Friday, July 21, 2006

 

The Phone Cut

The phone had been out for a few days, but the internet was working. It may not last, but that’s actually an ideal state to be in. The children can’t whack up the phone bill, you can still receive calls and you can surf on the web – or indeed write rude and regular things about the carpetbaggers on your very own website.
It can’t last though. Sooner or later the electric company, Sevillana, is going to have one of its click-clack power shorts which is apparently caused by birds taking off from the line from Vera and has nothing to do with the poor maintenance on the equipment or the splendid cars operated by the share-holders.
So, it happened. The brief thunk of the power stopped the internet connection, and I was once again obliged to deal with Telefonica. That, or to ceremoniously disembowel myself on the kitchen floor, which is generally considered less painful.
I started yesterday, in the office, by ringing Telefonica on 1004. I then tapped in my phone number. I then listened to music. I then met Alfredo, who rather thought it was a technical problem and not a mere overdue bill. After trying to sell me a special summer telephone deal, he passed me to a colleague who was of the sound opinion that there was nothing wrong with the line and that, indeed, coughing up something in the billing department would do the trick and, oh, by the way, could I press a button to tell the company if I had been treated politely. A number one, if I would be so kind.
The new billing lady, after making sure that I knew my telephone number and wasn’t in fact carrying a false residence card number – which I was as a matter of fact, as the phone is in somebody else’s name – finally gave me a price.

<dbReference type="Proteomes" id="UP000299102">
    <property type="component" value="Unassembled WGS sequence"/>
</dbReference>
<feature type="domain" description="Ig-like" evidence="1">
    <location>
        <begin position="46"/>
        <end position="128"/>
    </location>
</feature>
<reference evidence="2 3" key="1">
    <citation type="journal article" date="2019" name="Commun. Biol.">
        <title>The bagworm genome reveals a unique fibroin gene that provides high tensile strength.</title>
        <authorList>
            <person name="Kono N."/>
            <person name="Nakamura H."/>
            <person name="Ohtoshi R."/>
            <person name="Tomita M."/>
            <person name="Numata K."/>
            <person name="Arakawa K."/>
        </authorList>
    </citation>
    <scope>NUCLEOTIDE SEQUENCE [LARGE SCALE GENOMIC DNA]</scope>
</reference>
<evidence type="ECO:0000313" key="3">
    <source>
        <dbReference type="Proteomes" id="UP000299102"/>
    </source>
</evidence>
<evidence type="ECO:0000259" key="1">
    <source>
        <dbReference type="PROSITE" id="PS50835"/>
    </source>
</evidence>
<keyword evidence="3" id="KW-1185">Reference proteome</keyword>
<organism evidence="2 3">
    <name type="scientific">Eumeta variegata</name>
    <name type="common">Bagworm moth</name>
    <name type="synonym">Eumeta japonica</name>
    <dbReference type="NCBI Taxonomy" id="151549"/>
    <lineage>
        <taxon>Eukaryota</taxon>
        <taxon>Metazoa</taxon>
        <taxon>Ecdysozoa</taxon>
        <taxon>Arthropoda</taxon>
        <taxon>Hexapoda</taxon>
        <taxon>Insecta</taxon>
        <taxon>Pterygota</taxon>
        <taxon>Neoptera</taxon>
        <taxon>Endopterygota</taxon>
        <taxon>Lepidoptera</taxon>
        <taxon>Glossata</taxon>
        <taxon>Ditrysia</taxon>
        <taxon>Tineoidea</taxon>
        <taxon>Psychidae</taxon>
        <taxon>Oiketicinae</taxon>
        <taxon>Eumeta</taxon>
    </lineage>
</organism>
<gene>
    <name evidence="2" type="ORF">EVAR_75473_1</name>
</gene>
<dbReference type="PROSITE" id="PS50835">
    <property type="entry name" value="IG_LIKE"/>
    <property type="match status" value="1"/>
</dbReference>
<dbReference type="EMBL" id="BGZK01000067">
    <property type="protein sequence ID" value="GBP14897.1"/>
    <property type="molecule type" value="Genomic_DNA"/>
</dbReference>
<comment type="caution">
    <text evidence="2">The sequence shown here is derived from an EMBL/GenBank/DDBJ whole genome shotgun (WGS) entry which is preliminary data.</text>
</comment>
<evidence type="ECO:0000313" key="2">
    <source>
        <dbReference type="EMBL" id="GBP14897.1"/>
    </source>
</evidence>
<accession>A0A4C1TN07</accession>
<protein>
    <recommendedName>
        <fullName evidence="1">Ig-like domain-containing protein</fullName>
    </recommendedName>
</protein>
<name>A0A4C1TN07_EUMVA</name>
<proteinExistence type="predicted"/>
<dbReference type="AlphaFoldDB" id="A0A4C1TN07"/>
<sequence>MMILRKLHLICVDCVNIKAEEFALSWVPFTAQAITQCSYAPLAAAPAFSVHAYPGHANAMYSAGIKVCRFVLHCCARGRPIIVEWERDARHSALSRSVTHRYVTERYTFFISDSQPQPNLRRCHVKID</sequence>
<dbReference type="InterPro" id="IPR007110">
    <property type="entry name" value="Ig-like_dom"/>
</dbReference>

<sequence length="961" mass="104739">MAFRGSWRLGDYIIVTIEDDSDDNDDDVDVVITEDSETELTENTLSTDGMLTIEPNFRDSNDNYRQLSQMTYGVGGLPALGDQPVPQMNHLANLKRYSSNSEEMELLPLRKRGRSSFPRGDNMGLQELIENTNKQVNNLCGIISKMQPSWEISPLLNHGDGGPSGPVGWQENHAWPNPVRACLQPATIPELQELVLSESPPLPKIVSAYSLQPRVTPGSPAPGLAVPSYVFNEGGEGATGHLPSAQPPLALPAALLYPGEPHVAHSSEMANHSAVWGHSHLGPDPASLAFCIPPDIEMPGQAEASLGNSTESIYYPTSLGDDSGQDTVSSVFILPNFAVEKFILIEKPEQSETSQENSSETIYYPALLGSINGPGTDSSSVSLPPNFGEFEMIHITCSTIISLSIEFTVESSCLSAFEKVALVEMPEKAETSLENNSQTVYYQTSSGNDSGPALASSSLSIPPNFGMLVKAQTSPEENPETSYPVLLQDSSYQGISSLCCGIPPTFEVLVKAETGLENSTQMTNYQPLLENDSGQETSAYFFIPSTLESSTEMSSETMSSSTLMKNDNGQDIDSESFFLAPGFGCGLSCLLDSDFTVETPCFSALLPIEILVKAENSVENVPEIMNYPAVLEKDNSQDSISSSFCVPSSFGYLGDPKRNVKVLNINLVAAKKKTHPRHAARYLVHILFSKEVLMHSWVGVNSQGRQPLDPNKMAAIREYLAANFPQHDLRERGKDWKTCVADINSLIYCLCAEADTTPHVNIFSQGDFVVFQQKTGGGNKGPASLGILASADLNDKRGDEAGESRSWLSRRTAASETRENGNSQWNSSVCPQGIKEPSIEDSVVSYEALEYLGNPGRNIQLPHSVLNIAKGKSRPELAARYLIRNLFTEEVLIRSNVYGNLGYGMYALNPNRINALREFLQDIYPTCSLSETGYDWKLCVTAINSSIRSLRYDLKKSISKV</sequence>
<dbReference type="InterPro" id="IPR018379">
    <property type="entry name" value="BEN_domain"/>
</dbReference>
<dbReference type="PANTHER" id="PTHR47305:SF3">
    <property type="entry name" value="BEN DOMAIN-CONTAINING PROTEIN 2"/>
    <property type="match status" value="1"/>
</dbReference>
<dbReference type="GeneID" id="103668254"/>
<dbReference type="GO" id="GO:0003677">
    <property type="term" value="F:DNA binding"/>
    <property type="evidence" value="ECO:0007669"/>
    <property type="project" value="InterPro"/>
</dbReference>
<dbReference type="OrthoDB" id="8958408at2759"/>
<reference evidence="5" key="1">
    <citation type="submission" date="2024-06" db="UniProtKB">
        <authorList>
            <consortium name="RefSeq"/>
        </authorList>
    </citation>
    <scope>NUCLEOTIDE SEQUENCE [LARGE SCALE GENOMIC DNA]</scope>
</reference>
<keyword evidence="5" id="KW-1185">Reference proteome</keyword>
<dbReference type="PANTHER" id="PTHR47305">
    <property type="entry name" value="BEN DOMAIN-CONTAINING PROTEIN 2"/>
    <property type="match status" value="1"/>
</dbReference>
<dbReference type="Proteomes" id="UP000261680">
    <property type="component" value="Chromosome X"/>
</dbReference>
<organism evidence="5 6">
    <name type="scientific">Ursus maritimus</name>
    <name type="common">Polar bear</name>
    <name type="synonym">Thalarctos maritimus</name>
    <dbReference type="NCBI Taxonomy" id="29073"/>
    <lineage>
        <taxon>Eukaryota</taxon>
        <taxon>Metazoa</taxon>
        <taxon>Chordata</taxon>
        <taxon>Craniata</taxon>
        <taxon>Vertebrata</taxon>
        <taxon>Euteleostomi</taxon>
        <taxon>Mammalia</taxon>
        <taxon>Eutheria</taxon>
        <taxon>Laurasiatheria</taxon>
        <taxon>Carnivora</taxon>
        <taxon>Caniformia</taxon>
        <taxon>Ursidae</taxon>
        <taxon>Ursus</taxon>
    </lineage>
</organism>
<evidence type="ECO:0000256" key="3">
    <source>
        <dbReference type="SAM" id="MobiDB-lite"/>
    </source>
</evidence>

You can only pay your old phone bills at the Banesto bank. There’s one in the village.
I drove up the hill, past all the parked tourist cars, and then down the other side for some distance. It’s hot and dusty and a pull to totter up to the top again, just to pay the 100 euros and eight cents that the Telefonica company wanted.
The Banesto bank in the pueblo is a small room with two tables, one computer, a few concerned looking ashtrays, and a sign saying that you can only pay Telefonica bills on Tuesdays and Thursdays and before 10.30am. And an air-conditioner. It’s Thursday midday and I’ve spent enough time on this. But, on the bright side, I'm cool.
The bank flunky tries to send the wretched company a transfer anyway. But the computer won’t accept it. ‘Come back on Tuesday morning, early’ suggests the fellow. Or, perhaps he said ‘wear something light and get the morning off from your work. Another five days without phone or internet will put you in a splendid mood. Your walk up the hill, past all the accordion players and elderly beggars will place you in a happy frame of mind and when I finally take your money you will be pleased to consider that, in a mere 48 hours after the transfer, your phoning and surfing rights will be fully returned to you’.
I went into the bar next door. Carmen is nice. She set me up a beer as I rang 1004 on my mobile phone. Typed in my number. Listened to music, diddle di diddle di dee… Our operators are busy, please call back another time…
So I was talking to Carmen while holding the phone to my ear after another attempt, when a voice suddenly came on in… English!
‘Yess, how can ay help you?’ ‘Lissen, girlie, I wanna pay my phone bill and the stupid bank says that the figure is wrong and I’ve spent the whole morning farting about and I…’
‘Yes sir. The computers are down here. Call again later’.
So I will.

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